c++,iterator,breadth-first-search

You are using a list in your struct containing copies of each child node. You need to be using pointers. Try using a current node pointer to hop over each child node: Node* currNode; std::list<node*> neighbors;...

algorithm,breadth-first-search,iterative-deepening

Here i found this on this website, it might help what you are looking for, the number really depends on the values for d and b : https://mhesham.wordpress.com/tag/depth-first-search/ Iterative Deepening DFS worst case # of nodes: N(IDS) = (b)d + (d – 1)b2 + (d – 2)b3 + …. +...

You will need to distinguish three states that a node can be in: unprocessed (not yet seen) discovered (queued) processed (traversed, outputted) With the visited boolean array you might either tag nodes when they are discovered or when they have been traversed. While the term "visited" usually refers to the...

binary-search-tree,pseudocode,breadth-first-search

The code you posted is pseudo code, and is not intended to be valid C++. In C++, the assignment operator is =. In other languages such as Ada, BCPL, Cecil, Dylan, E, Eiffel, Maple, Mathematica, Modula-3, Pascal, Pliant, Sather, Simula, Smalltalk, SML, the assignment operator is :=. GNU make also...

java,algorithm,graph,breadth-first-search,adjacency-matrix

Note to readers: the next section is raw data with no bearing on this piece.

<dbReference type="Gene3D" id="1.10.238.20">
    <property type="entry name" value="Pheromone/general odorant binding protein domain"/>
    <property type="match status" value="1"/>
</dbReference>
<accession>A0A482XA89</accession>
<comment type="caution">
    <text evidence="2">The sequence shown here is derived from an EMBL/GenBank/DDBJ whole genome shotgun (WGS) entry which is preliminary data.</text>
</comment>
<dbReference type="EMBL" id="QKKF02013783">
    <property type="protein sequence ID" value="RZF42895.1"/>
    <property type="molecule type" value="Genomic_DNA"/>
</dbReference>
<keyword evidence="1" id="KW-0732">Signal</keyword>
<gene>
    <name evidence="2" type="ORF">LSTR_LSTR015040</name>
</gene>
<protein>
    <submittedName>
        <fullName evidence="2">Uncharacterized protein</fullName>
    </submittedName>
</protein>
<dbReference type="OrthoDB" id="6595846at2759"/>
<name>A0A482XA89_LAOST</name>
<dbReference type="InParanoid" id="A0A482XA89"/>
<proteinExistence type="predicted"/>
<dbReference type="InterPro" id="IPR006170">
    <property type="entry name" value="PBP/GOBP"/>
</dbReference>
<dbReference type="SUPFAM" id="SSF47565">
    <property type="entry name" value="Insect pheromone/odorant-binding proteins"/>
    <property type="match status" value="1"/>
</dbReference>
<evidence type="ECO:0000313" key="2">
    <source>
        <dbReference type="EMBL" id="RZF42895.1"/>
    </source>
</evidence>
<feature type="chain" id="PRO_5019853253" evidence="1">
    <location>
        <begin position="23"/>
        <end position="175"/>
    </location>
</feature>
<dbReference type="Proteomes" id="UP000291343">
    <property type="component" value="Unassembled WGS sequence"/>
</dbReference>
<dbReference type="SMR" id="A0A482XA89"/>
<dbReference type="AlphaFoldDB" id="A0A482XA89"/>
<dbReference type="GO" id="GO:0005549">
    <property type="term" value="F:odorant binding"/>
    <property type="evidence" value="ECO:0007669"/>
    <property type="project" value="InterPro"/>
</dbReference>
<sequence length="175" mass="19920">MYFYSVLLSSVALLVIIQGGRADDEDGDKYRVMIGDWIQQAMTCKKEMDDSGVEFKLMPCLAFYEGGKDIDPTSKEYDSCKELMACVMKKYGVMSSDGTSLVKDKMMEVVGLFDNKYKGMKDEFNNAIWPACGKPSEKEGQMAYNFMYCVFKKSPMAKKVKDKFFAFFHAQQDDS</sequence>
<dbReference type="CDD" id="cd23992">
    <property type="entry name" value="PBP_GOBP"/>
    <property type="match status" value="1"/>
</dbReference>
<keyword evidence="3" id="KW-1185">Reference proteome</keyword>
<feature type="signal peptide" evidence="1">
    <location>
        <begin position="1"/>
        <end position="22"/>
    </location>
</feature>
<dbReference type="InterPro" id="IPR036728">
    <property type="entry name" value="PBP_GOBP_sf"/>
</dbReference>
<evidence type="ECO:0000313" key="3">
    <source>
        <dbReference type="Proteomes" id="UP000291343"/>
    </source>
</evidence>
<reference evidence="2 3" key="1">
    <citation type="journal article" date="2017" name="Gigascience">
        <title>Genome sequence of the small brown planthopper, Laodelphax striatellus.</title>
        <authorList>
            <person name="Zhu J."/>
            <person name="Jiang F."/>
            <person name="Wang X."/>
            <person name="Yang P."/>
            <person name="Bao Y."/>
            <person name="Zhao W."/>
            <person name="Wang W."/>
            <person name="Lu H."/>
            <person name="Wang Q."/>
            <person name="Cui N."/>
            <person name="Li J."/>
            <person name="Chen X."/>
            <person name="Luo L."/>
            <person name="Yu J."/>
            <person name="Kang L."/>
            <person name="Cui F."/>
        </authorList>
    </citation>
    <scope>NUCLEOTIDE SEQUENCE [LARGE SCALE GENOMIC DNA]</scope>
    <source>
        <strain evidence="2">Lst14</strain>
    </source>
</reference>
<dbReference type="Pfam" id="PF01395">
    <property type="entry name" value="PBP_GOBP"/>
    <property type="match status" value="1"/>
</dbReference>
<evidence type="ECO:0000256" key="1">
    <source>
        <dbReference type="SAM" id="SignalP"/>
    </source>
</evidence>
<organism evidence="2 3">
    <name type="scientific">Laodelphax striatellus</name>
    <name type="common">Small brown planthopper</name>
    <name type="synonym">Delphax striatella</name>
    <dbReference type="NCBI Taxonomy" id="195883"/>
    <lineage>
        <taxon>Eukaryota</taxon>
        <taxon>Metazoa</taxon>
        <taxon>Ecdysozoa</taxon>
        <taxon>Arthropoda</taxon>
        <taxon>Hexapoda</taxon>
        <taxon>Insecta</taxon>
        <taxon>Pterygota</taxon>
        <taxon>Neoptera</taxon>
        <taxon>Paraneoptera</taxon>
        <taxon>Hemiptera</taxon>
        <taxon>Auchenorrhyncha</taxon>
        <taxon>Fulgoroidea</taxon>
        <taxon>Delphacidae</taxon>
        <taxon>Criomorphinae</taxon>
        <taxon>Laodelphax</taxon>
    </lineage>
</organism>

You hit the condition temp == end at the first iteration because your temp starts from 0, then it's 1 without inserting element to queue(because it's not adjacent to 0), then it's 2 without inserting, and here you are, under condition temp == end (both equal 2) you return Q...

c++,c,algorithm,depth-first-search,breadth-first-search

You can implement adjacency list with vectors like this, it is much easier than using pointers. Check the code, it is also much easier to understand how it works. #include <bits/stdc++.h> using namespace std; vector<int> edges[5]; bool visited[5]; void dfs(int x) { visited[x] = true; for(int i=0; i < edges[x].size();...

perl,dependencies,breadth-first-search

There's always the brute force method. I'll let someone else come up with something clever: use strict; use warnings; my @input = ("a:d,e,f", "b:c,d", "c:f", "d:e"); my %children; my %parents; for (@input) { my ($parent, @kids) = split /[:,]/; for (@kids) { $children{$parent}{$_}++; $children{$_} ||= {}; push @{$parents{$_}}, $parent; }...

graph,cycle,breadth-first-search,bfs,undirected-graph

Here below you will find the code to traverse a graph using BFS and find its cycles. #include <stdio.h> #include <queue> using namespace std; int nodes, edges, src; int graph[100][100], color[100], prev[100]; const int WHITE = 0; const int GRAY = 1; const int BLACK = 2; void print(int); int...